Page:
Screenshot for Worms W.M.D on Nintendo Switch

With both online and offline multiplayer available, including ranked and unranked for the former and up to six-player matches by passing a single Joy-Con around for the latter, it might be standard to think this is the bulk of what Worms W.M.D has to offer. Well, think again, because there is an extensive amount of single-player content here. Whilst the series has often - and quite rightly - been all about the multiplayer experience, fans that have perhaps grown a little out of love with the franchise over the years may have felt some single-player content was what was needed. This also works in favour of anyone that has wanted a reason to come back to Worms who do not have the friends to come over for matches like they used to. To that end, Worms W.M.D can be recommended as a single-player title, believe it or not.

There are plenty of training missions to get players started, or for returnees wishing to familiarise themselves again, as well as lots of unlockable campaign missions, where certain rules are in effect. More often than not, the goal is to take out the other AI team, but some require a particular worm to be defeated or a special crate to be grabbed whilst avoiding death. Tougher missions see you trying to traverse terrain with even more danger and restrictions in an attempt to kill a strong worm that will really put your tactical skills to the test. With secondary objectives to achieve, as well, the majority of missions are expertly designed, and leaderboards add a little incentive for the training rounds.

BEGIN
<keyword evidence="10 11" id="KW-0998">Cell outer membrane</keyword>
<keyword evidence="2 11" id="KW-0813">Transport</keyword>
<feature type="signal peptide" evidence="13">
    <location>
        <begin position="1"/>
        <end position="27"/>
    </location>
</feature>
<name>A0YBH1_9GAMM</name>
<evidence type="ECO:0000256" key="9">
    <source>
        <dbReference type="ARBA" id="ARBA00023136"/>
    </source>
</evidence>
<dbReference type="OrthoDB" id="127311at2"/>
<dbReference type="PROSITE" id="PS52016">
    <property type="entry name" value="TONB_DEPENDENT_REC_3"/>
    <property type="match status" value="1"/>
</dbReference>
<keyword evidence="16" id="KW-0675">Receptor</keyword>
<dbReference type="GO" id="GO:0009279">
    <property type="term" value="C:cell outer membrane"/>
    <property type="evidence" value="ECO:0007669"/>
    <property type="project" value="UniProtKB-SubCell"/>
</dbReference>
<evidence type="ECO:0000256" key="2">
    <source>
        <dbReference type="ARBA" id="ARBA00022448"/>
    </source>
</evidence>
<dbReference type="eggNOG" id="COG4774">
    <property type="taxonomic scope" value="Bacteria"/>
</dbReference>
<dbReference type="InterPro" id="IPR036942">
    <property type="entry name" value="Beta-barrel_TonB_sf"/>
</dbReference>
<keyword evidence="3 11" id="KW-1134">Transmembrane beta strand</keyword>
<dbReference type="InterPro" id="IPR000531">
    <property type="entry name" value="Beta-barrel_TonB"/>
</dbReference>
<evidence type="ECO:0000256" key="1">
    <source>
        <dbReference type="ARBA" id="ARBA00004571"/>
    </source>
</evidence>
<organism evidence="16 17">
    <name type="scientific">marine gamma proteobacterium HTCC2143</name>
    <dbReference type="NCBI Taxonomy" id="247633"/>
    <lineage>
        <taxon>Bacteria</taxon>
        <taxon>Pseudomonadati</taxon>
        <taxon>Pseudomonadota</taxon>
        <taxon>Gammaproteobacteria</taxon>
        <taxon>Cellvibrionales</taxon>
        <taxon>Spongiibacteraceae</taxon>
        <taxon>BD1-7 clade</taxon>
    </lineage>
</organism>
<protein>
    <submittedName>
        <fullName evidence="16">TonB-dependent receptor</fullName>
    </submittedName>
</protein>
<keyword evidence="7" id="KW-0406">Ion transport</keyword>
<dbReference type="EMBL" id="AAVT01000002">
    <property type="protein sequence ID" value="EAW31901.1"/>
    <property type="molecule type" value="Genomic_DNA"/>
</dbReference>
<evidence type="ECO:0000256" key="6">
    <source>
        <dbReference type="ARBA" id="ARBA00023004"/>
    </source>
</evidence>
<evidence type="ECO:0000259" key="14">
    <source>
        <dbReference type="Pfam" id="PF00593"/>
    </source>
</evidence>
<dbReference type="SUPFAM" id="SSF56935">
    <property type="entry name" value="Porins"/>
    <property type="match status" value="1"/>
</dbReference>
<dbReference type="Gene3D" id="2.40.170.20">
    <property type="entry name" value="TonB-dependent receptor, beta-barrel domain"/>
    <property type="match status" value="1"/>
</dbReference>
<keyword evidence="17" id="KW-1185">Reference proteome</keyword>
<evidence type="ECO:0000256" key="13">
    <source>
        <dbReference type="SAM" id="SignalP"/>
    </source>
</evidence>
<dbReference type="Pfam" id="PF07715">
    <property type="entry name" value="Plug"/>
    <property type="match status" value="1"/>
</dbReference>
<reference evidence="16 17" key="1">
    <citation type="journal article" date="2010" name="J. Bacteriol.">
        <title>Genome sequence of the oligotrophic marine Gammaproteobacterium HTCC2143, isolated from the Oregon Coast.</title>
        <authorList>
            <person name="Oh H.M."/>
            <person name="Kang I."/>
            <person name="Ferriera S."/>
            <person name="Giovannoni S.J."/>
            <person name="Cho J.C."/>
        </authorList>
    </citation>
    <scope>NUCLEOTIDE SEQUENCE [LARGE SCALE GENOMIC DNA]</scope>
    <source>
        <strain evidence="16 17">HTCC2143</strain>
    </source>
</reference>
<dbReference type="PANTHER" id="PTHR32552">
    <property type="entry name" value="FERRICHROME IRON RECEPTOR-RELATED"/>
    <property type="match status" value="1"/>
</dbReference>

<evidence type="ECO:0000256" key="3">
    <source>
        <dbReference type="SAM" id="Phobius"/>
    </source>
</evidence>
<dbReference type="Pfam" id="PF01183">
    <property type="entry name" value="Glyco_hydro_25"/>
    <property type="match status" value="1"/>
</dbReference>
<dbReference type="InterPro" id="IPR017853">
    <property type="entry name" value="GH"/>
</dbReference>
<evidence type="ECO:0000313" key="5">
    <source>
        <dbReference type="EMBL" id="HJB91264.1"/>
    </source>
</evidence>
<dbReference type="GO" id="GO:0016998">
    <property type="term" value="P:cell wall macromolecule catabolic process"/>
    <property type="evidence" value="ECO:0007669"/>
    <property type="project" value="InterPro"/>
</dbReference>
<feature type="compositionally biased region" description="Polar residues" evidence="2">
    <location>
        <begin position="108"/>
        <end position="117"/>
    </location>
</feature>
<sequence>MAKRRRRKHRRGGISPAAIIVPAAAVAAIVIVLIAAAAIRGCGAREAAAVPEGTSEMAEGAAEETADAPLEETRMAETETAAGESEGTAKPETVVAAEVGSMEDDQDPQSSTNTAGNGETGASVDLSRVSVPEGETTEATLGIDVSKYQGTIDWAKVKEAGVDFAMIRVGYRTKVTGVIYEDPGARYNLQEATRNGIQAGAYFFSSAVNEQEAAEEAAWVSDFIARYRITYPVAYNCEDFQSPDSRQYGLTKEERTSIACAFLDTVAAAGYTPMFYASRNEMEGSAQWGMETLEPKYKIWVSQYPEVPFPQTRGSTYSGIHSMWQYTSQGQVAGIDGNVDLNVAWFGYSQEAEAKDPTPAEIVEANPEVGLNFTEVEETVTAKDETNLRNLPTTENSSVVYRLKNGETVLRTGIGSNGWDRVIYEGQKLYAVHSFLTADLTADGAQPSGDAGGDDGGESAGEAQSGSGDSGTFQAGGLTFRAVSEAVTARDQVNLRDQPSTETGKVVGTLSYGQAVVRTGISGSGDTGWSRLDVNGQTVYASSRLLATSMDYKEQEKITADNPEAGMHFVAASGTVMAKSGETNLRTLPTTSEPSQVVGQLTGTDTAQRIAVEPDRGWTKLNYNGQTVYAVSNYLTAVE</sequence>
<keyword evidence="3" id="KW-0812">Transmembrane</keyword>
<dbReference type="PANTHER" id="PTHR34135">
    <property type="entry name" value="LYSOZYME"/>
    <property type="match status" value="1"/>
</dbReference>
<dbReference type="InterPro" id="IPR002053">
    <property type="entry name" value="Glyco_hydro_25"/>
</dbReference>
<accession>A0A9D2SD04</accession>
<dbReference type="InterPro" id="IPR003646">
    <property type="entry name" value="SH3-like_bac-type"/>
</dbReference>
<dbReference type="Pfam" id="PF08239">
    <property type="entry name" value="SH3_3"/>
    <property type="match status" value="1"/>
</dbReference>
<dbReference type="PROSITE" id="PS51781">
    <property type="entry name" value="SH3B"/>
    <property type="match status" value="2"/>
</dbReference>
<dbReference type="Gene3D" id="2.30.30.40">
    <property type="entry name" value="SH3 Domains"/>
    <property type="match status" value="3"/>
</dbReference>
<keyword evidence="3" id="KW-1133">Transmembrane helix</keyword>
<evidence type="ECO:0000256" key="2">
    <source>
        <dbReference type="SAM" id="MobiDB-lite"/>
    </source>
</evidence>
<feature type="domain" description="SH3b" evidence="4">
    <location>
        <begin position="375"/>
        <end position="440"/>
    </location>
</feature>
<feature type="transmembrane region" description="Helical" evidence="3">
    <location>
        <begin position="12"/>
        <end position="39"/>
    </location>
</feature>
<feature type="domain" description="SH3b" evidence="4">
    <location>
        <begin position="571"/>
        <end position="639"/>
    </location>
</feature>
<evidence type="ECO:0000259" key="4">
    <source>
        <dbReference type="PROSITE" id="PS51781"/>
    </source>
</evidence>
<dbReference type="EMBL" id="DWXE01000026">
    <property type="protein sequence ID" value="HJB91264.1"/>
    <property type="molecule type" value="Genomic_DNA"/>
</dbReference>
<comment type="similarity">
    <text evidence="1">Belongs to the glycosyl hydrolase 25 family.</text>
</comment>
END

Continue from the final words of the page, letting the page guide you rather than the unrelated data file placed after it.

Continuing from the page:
It might not be out of the ordinary to suggest Worms W.M.D is more geared towards newcomers in the grand scheme of things, with a heavy emphasis on destruction (the clue is in the title), but by playing with the customisation options available and upping the health points, players really can still make hardcore, tactical matches that feel like classic Worms at its best.

Screenshot for Worms W.M.D on Nintendo Switch

Cubed3 Rating

Rated 8 out of 10

Great - Silver Award

Rated 8 out of 10

Another game perfectly suited to the Nintendo Switch, Worms W.M.D is a return to the classic format the series is known and loved for. A number of additions to the gameplay in the form of vehicles, turrets, crafting, and buildings adds a few extra layers of tactical approaches to each match, of which each one will always play out differently to the last. Extensive customisation options mean players of all skill levels can enjoy Worms warfare in their preferred style, and a surprisingly meaty helping of single-player content ensures there is ample reason to switch the game on for a quick go when not engaging in local or online multiplayer. Whilst Worms may not have seemingly evolved much from the days it all started, staying true to form is often the key to success.









C3 Score

Rated $score out of 10  8/10

Reader Score

Rated $score out of 10  0 (0 Votes)

European release date Out now   North America release date Out now   Japan release date Out now   Australian release date Out now